Fixing sinking veterans graves could lead to outsourcing of jobs - WSMV Channel 4

Fixing sinking veterans' graves could lead to outsourcing of jobs

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Graves are collapsing at veterans cemeteries across the state. It's a problem that needs to be fixed, but the plan being considered for upkeep could lead to another problem.

"Anything that's slightly out of alignment sticks out like a sore thumb," said Many-Bears Grinder, commissioner of the Tennessee Department of Veterans Affairs.

At the Tennessee Veterans Cemetery in Nashville and other veterans cemeteries across the state, some graves have started to sink, mainly from settling over the years.

"When (a) grave sinks, it's unsightly to the family of the veteran who deserves the best," Grinder said.

Workers spend many hours every day patching holes, filling graves with dirt and spreading grass seed in order to repair the sinking graves.

"We see, in some parts of the state, veterans being brought to the cemetery in trash bags, cardboard boxes, and some of those in caskets don't have vaults," Grinder said.

And that's part of the problem.

"What happens as a result over time, that material deteriorates, and the graves sink," she said.

Cemetery officials said they normally see graves starting to sink after a slow soaking rain, something as much as 2 to 4 inches.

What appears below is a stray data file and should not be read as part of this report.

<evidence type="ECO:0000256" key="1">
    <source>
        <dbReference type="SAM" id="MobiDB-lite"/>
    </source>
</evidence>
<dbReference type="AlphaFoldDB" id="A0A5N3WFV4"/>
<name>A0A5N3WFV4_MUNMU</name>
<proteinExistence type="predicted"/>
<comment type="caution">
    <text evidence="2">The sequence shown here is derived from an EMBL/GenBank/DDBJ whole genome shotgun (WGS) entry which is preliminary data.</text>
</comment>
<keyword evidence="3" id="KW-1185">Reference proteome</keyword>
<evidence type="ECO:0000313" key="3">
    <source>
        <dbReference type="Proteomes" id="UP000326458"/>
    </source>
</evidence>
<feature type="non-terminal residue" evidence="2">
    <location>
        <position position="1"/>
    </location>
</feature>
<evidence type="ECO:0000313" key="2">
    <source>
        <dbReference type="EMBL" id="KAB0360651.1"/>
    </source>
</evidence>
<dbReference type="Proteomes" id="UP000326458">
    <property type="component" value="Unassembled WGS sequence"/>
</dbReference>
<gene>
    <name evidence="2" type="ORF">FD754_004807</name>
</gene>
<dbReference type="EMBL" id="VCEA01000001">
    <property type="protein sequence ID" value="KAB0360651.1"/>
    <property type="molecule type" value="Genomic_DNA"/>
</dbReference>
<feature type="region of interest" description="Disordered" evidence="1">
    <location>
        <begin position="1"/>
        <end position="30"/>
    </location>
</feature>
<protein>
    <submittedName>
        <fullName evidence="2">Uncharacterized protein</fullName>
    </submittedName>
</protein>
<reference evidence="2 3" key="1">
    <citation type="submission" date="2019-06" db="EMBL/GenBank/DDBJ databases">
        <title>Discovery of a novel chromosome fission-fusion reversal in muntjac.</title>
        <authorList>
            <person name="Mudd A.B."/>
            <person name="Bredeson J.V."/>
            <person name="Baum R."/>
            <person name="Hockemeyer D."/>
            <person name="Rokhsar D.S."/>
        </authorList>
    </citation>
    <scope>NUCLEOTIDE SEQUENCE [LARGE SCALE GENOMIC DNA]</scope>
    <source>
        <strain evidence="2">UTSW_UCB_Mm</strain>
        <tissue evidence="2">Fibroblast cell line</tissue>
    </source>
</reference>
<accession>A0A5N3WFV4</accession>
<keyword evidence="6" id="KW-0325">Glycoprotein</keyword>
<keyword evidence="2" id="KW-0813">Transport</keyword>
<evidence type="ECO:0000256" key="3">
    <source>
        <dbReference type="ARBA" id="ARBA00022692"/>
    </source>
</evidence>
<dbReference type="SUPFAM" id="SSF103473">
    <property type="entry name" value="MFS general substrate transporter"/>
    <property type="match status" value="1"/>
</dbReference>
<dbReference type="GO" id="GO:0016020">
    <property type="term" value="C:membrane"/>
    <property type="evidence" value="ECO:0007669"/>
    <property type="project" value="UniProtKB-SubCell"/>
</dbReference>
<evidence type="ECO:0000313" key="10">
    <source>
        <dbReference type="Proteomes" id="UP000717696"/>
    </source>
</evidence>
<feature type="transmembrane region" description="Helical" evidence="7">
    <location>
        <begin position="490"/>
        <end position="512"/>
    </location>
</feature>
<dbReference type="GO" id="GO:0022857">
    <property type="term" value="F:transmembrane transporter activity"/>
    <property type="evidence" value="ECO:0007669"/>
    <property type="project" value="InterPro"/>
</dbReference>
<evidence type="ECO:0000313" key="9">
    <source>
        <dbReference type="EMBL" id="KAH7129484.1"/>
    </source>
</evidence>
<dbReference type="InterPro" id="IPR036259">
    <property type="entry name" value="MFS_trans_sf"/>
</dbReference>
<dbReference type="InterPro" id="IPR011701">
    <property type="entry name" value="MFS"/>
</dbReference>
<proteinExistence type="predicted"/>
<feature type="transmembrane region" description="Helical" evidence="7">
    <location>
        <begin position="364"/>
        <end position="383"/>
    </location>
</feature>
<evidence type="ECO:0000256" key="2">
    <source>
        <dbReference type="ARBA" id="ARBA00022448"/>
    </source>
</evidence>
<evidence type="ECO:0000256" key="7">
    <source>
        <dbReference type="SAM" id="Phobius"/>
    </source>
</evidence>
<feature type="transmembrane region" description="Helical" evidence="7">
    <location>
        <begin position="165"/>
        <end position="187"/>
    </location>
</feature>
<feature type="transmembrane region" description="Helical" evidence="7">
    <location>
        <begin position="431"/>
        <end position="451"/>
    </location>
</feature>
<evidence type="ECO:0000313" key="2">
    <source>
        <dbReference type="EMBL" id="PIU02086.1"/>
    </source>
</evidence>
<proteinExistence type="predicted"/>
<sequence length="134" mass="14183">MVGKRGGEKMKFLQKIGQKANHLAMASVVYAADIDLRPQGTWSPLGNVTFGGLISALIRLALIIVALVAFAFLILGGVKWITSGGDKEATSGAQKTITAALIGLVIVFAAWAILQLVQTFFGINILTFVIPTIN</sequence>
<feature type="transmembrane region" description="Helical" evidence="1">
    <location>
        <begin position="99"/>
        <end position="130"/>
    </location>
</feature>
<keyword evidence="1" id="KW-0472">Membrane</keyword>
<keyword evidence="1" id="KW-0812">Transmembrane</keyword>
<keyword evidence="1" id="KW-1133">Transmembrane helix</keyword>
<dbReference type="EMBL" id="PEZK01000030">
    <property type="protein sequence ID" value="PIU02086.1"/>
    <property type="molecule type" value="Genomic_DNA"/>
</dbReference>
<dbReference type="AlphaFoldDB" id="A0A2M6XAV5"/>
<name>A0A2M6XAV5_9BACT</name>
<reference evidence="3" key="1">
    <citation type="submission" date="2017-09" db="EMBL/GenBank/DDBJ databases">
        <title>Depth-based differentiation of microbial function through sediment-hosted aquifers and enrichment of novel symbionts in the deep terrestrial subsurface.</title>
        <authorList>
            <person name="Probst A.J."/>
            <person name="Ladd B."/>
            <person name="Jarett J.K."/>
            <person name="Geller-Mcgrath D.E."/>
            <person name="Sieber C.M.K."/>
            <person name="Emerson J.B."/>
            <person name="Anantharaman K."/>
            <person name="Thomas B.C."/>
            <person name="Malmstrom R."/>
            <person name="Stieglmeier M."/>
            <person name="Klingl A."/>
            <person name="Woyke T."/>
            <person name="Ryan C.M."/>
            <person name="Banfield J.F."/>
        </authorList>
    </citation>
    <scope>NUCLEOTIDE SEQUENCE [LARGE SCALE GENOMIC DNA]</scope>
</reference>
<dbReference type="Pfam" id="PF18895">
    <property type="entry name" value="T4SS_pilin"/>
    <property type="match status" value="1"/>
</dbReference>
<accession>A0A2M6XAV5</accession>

The problem is much worse in Memphis, where graves are sinking at an alarming rate in part because of the soil and weather. The number of veterans buried there nearly doubles the other cemeteries in the state.

"Our veterans have served. They have sacrificed, and their final resting place should be nothing but pristine perfection," Grinder said.

It costs nearly $216,000 a year to repair the graves, according to the Department of Veterans Affairs.

Now, there is a proposal on the table to outsource the maintenance of veterans cemeteries in the state, but outsourcing may come with a price: Possible job loss.

"If this comes to fruition, we're going to work very closely with those employees to do everything we can for them to gain employment," Grinder said. "For example, we want to write into the contract they are required to interview each employee who will not be retained."

Grinder presented a $4.9 million budget request to Gov. Bill Haslam this week. The department is asking for an additional $1.1 million for the potential outsourcing work.

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